Sam introduced me to Virgil's root beer back in 2005, when we were dating. I expected a regular ol' root beer, so I guzzled it, and I ended up with quite a hefty stomach ache, since it is such a rich, full-bodied brew. Ever since, I have only sipped the stuff. Sam can't get enough of it--we even bought a keg of Virgil's root beer at World Market for New Years in 2007. So for celebration tonight, I opted for a lighter drink, the orange cream soda, and it was delightful. So light and simple. Both flavors, the orange and the vanilla, were so clear and tasty. The carbonation was also perfectly light; I hate overpowering carbonation.
We sat in the backyard at dusk, swinging on the porch swing, drinking our celebration beverages and discussed our future. Hopeful plans for the next year and immediate things to be done before Sam leaves. We are gearing up emotionally to be apart again, but I will probably go out there for a week to ease the pain of separation. I am feeling a little sick from the amount of sugar (and the anticipation of his departure), but it was well worth it to celebrate with Sam.

Friday, August 7, 2009

National Root Beer Float Day

Let me first admit that this picture is from google image search. I need to permanently tether my camera to my side.

So yesterday was National Root Beer Float Day. And, have I ever needed an excuse to make root beer floats? Heck no! I love the things. In elementary school, along with the cartons of chocolate and regular, we had root beer milk. Oh it was sooo delicious. It tasted like a melted root beer float. Actually, now that I think about it, such a drink might make me gag, but as a kid? Oh, I was in heaven. Plus I loved that it had a root beer-colored cow on the front. (Yes, root beer is just brown, and a very normal color for a cow, but to me, it was a root beer cow.)
So when I learned that yesterday was root beer float day, I immediately enlisted my sister Lindsay to join me in my float exploits. I have always wanted to have a root beer float taste test, where you decide which root beer and which ice cream make the best float, and you may think that's what we did, but we didn't. I'll have to save that test for another date. We went with the classic A&W with Breyer's vanilla. I think A&W has such a lovely taste. Sam is becoming quite the root beer connoisseur, and he really enjoys obscure, darker flavors, but I am all about a bright, sweet, and happy root beer-- like A&W.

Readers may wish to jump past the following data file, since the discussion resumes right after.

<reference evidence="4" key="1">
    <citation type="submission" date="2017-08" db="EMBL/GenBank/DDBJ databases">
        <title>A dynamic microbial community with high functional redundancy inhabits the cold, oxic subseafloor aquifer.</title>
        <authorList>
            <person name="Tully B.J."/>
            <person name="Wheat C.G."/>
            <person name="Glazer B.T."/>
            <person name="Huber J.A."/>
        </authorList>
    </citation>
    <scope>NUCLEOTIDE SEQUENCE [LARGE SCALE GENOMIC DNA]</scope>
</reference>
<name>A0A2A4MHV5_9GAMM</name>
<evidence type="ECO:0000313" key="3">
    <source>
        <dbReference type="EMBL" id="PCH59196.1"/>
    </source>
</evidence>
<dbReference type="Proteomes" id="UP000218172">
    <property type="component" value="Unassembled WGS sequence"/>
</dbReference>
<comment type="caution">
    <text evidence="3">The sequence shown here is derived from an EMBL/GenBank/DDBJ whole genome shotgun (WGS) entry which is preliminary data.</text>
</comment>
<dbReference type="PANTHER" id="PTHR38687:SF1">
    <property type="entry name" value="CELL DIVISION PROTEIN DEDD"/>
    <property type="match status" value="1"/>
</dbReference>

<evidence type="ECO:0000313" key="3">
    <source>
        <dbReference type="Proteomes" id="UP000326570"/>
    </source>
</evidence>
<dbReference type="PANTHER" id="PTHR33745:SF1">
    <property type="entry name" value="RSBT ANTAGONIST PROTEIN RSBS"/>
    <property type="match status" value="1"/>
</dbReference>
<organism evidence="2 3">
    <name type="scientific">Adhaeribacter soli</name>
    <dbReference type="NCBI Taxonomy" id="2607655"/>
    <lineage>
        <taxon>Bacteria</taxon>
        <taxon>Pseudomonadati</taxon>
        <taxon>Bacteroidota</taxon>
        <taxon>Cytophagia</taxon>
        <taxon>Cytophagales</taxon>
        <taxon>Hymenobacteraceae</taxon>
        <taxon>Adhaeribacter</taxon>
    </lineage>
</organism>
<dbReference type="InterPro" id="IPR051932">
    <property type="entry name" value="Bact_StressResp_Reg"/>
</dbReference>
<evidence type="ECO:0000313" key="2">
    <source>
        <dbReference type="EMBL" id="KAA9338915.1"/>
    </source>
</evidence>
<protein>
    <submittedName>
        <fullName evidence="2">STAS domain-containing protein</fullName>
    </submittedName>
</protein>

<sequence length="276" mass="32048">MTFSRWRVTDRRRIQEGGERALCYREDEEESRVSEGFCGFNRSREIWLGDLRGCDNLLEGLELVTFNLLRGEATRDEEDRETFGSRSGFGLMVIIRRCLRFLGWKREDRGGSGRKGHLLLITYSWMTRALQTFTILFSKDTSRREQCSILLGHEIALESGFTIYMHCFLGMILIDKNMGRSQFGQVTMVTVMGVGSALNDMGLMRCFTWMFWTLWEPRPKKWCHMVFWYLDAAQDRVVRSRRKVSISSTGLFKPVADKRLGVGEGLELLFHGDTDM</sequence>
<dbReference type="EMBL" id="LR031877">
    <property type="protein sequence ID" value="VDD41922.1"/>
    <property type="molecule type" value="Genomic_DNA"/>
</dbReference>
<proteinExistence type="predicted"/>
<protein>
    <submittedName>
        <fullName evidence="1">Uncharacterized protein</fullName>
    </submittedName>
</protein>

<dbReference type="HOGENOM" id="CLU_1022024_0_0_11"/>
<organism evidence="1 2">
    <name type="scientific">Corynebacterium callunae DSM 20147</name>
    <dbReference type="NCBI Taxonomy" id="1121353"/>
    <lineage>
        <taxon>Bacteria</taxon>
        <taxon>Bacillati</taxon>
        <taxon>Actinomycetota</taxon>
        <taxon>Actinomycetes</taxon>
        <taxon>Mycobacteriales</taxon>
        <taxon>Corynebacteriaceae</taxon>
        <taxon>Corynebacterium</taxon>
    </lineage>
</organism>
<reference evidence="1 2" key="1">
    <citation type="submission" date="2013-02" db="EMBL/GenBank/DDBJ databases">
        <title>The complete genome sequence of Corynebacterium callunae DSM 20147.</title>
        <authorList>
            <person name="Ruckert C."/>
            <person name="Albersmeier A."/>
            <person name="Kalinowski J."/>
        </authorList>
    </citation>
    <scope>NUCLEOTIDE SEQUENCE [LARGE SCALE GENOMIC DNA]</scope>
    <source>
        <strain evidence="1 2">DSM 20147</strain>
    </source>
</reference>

And speaking of varied drinks for floats, Sam really likes kool-aid floats. Grape kool-aid and vanilla ice cream. That makes me want to puke. Also, as a youth in Denver, a popular place to hold birthday parties was at the local roller-skating rink: Skate City. When they served the birthday food, everyone got a Little Debbie's Swiss Cake Roll and a Pepsi float. I can practically taste it right now, just thinking of it, and my memory tastes really good. and a little bit waxy.
Back to the root beer. I think the best part of a root beer float (and I am not alone in this) is when the ice cream gets all crusty and crunchy from the root beer. Sadly, ours didn't do that last night. I think the ice cream wasn't solid enough-- it had gotten a little soft in my parents' over-crowded freezer. But they were still so tasty. And of course, Bria loved it. I'm training her young, folks.

Tuesday, August 4, 2009

Denver Chocolate Pudding Cake

I've been meaning to post about this forever, and I finally remembered to bring the cookbook from downstairs to my room upstairs so I could share. Denver Chocolate Pudding Cake. When I initially made this, I was searching through cookbooks for the perfect chocolatey dessert. The picture looked divine, so decided it was a go. As I made it, I kept reading and rereading the instructions to make sure I had it right: "dump a layer of sugar, brown sugar, and cocoa right on top?" and "pour boiling water over the whole thing?!" It seemed so odd, and I was sure it would turn out horribly. But no. Quite the opposite in fact. Somewhere between cake and a brownie, this deliciousness is marbled with chocolate pudding-like sauce. Served with ice cream, it is fantastique. When I made it last time, I only remembered to take this picture right before the last bite.

And when I made it again on Sunday, the same thing happened, so that picture is all you get. Sorry. But do try it. It's very fun to make. And it's also very fun for babies to lick the beaters and the rubber spatula and cover themselves in chocolate right before bed. It was like this all over again.

Denver Chocolate Pudding Cake
from Williams-Sonoma's Chocolate cookbook

2 oz unsweetened chocolate, chopped
1/2 c unsalted butter, room temperature
1 1/3 c granulated sugar
1 c flour
1 1/2 t baking powder
1/2 t salt
1/2 c milk
2 t pure vanilla extract
1/2 c firmly packed brown sugar
3 T cocoa
1 1/2 c boiling water

Melt chocolate in a glass bowl set over simmering water in a pot (don't let the bowl touch the water). Stir until melted and smooth. Set aside to cool slightly.
Combine butter and half the granulated sugar in a bowl. Mix on high until light and fluffy.
Sift together the flour, baking powder and salt and pour onto the butter mixture. Then add the milk. Mix on low speed until well mixed.
Using a rubber spatula, fold in the melted chocolate and 1 t vanilla until fully incorporated.
Pour batter into a buttered 9" square pan.
Stir together the remaining granulated sugar, brown sugar, and cocoa. Sprinkle batter over batter in the pan (I sift it onto the batter so i don't get any clumps of brown sugar).
Add the remaining 1 t vanilla to 1 1/2 c boiling water, then pour gently over the batter. Be careful not to disturb the batter too much; pour slowly.
Bake in a preheated 350 degree oven until the top is firm, about 1 hour. Let cool slightly. Serve, and make sure to spoon the saucy goodness over the top with some vanilla ice cream or freshly whipped cream.